African American writing, particularly in the age of terror, I would argue, is engaged in a project of reconstitution, one that reflects how African American literature, a self-conscious creative and literary critical enterprise, has been transformed by the post-nationalist shifts in black politics, black studies, and black art. What would it take to theorize these shifts? Would it mean admitting that African American literature is a relic of the past, or would it mean analyzing the narrative and historical uses of blackness in black writing while losing both the fiction of racial unity and the burden of representing “the race”? Does every conjuring of African American literature necessarily erect itself upon an uneasy scaffolding of black solidarity or a conservative notion of canonicity, or can we understand “African American” to be an unstable signifier that names both a possibility and a problem, or, in Evie Shockley’s words, an “anchor” and “the troubled sea”?
Indeed, Warren’s book proves that through and against history, law, and manners, race is not a fact, not a given, but a fiction that we want. As Robert Reid-Pharr has suggested, perhaps “racial distinction continues to be so fixed an entity within American culture precisely because we like it that way” (Once You Go Black: Choice, Desire, and the Black American Intellectual). If it is true, as Warren suggests, that post-Reconstruction writers summoned African American literature into being, it was after Jim Crow, and more precisely, after the civil rights legislation of 1964 and 1965 (that is, not in the wake of a failed Reconstruction project but in the wake of a successful civil rights project), that African American literature as discrete, coherent unit of expression, as a market phenomenon, and as an epistemological object became central to the institutionalization of black studies, black art, and black politics. The institutionalization or “academization” of the study of black literature in colleges in universities, then, is not simply “[part] of the story…of what African American literature was, as opposed to what it is now,” but the key plot twist. For African American literature was not invented once and for all during Jim Crow; it was afterward, precisely when the legal outcome of or concessions to black protest failed to produce the desired ends of vastly improved quality of life, freedom from poverty, etc. It was precisely with the post-Jim Crow creation of black literature classrooms, that African American writers and critics re-turned to and reinvented “African American literature,” again and against history. Perhaps African American literature as we know it is a product of this historical juncture, 1968 to the present, rather than a previous one. Perhaps theorizing more deliberately the persistence of African American literature as the object of our desire will help us better understand how power, race, and reading communities function in the post-civil rights era to deconstruct and reconstruct African American literature through and against the upheavals of time.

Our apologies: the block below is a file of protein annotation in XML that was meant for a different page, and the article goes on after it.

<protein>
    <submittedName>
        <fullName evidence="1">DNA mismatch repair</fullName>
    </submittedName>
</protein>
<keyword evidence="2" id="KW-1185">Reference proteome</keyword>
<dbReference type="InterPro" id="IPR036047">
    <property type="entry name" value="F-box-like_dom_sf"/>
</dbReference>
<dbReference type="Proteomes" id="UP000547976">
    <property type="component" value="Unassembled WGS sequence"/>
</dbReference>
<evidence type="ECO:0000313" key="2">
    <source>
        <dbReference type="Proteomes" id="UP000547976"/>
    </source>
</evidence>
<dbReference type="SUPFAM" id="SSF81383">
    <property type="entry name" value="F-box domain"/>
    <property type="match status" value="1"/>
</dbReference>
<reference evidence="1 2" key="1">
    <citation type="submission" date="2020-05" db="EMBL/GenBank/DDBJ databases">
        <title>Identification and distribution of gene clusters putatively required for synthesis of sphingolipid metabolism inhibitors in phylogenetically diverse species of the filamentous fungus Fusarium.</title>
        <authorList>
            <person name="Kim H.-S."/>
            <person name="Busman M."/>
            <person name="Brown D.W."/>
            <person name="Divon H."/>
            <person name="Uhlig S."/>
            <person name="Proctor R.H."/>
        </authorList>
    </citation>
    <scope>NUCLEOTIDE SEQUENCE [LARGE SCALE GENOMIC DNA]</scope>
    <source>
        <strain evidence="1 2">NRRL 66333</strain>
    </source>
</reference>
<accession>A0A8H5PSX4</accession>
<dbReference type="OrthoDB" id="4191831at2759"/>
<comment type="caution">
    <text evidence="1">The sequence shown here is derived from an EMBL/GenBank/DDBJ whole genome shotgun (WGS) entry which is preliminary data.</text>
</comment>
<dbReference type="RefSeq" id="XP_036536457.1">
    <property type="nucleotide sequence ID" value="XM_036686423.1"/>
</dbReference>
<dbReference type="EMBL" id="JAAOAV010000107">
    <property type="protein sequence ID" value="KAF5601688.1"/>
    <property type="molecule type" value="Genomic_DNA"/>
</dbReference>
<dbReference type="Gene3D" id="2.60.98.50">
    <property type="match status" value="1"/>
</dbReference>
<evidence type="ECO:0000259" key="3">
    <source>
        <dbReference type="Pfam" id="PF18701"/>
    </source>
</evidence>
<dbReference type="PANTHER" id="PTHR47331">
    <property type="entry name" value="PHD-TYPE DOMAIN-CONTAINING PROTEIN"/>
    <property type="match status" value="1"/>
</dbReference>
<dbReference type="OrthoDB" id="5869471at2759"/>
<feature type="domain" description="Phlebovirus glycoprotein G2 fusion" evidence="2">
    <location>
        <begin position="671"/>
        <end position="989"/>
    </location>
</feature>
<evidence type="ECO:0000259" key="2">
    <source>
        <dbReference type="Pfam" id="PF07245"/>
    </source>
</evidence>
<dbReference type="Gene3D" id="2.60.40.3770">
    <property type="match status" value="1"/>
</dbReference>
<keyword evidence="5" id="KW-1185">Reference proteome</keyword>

What Was African American Literature? merits our most serious deliberation and our most lively debate. Warren asks us — indeed, dares us — to take seriously the history of black writing and to rid ourselves of nostalgia for the idealized racial solidarity borne of legalized segregation. In doing so, he challenges us not to abandon African American literature in favor of a post-racial fantasy, but rather to more sternly and more imaginatively construct literary theories and readings responsible and responsive to our present — a moment that witnesses, even now, a “new black” poet, Evie Shockley, penning an ode to her blackness, calling blackness “the tunnel john henry died/to carve” and going on to see, at the end of it, something of a beginning. By marking an end point for African American literature, Warren defies us to begin the formidable work of the present.